For the most part, TV shows can't have live, in-studio audiences right now, or at least not the audience they're used to having. For some, that works just fine. We don't necessarily miss the audience laughing at Seth Meyers' jokes or visibly booing Carrie Ann Inaba's judging on Dancing With the Stars. But some shows, like The Masked Singer, just couldn't deal with the lack of a live audience and decided to fake one using old audience shots. It's horrible. It's so clearly fake that it just makes the show frustrating to watch. Just get fans to watch via video chat if you really need them there! Fake shots of an audience is a no-go and just a really good way to make your real at-home audience not trust you at all. 

WINNER: The Haunting of Bly Manor (Netflix)

She would sleep. She would wake. And she would walk. Director Mike Flanagan's follow-up to The Haunting of Hill House wasn't nearly as spill-your-wine scary, but the second installment in his anthology series proved to center itself around a gut-wrenching LGBTQ+ love story. Representation? We honestly love to see it. Plus, don't blame us for quietly drawing comparisons between Love Quinn and Dani Clayton each time Victoria Pedretti appeared onscreen. They're nothing alike, but that's the power of You.

LOSER: TV Fans

The pandemic and other circumstances have led to a lot of devastating cancellations in 2020, and they just keep coming. It's particularly unfortunate that most of the shows being canceled are led by women and/or POC, and it sucks for the fans and for the TV landscape alike. RIP The Society, GLOW, I Am Not Okay With This, Stumptown, I'm Sorry, On Becoming a God in Central Florida, One Day At a Time and likely more to come.

WINNER: Grey's Anatomy (ABC)

Nothing livens up the spirit like a sudden surprise appearance from Derek Shepherd. Five years after he left the show, Patrick Dempsey returned at the end of the Grey's Anatomy season 17 premiere. Sure, Meredith's sick with COVID-19 and fever-dreaming him, but he's there nonetheless and more surprises are coming. Any show that can still get its fans excited like that in season 17 is automatically a winner.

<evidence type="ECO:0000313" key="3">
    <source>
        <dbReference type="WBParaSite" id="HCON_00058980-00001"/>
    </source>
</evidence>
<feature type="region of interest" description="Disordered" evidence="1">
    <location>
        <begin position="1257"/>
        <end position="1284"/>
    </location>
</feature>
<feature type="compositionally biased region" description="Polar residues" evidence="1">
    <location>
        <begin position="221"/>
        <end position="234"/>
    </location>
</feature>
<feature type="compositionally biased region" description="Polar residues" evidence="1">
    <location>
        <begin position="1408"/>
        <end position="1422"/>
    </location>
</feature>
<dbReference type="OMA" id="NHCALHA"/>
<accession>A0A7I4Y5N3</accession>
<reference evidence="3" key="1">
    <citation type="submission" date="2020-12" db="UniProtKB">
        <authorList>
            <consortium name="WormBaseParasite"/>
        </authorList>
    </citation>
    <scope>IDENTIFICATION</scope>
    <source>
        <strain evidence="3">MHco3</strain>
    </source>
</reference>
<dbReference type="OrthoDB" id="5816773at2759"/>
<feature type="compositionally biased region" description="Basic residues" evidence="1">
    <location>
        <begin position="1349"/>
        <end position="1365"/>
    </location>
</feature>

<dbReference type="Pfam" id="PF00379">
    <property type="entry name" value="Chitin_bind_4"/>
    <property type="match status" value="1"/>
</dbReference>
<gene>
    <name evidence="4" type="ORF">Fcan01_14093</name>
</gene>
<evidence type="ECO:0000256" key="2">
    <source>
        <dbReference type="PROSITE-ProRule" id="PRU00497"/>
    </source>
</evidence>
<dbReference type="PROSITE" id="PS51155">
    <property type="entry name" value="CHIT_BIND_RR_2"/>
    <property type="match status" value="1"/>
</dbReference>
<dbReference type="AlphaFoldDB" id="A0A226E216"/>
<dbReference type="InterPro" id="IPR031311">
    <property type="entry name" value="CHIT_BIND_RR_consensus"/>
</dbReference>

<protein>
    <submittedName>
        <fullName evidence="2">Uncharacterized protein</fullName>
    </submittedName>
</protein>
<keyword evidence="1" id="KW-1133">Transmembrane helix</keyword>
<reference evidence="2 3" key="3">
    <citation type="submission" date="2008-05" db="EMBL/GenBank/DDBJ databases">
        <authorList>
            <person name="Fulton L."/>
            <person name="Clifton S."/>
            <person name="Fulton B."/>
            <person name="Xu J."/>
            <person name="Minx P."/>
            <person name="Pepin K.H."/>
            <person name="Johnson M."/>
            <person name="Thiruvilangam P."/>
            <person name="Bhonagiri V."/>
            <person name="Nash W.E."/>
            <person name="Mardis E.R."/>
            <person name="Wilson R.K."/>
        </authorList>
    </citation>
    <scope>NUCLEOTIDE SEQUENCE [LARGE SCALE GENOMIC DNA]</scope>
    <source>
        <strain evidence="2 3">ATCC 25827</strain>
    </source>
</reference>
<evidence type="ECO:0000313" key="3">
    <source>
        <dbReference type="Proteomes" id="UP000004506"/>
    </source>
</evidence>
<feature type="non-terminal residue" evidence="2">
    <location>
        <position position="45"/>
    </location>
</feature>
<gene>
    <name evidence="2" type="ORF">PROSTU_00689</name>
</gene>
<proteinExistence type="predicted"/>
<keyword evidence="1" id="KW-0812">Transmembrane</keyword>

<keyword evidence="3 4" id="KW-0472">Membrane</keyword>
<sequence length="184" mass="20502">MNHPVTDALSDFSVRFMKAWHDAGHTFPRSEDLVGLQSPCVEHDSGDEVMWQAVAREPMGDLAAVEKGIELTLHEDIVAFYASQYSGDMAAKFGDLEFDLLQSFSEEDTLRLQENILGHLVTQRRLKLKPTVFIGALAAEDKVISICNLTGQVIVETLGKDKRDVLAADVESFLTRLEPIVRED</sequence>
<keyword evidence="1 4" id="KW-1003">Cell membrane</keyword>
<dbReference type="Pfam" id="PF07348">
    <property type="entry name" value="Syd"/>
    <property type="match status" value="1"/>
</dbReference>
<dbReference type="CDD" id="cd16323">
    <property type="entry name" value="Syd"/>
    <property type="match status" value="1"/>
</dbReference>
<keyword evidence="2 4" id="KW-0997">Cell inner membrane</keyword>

WINNER AND LOSER: Dancing With the Stars (ABC)

Season 29 of Dancing With the Stars really started out with a great, recognizable cast packed with some pretty good dancers. A lot of it was good (especially Kaitlyn Bristowe's win after all her years of trying to be on the show), but some of it was not what we wanted. Bringing in a new host and firing the old ones was a weird move when all people want right now is comfort food. We didn't need things to be "leveled up." DWTS needed to fix some problems but the hosts were not one of them. 

LOSER: Epic Plans

The Supernatural series finale should have been a blowout featuring as many cameos as possible, or at least an appearance from Castiel (Misha Collins) after his rather upsetting death two episodes earlier. Jack (Alexander Calvert) had restored the earth and completely renovated Heaven! It would have made sense. But alas, COVID-19 changed all the plans and turned the finale into a weirdly quiet showcase for Jensen Ackles' monologuing skills and Jared Padalecki's tears and questionable old age makeup. We still sobbed our faces off, but it sucks to imagine what could have been. 

WINNER: Emily in Paris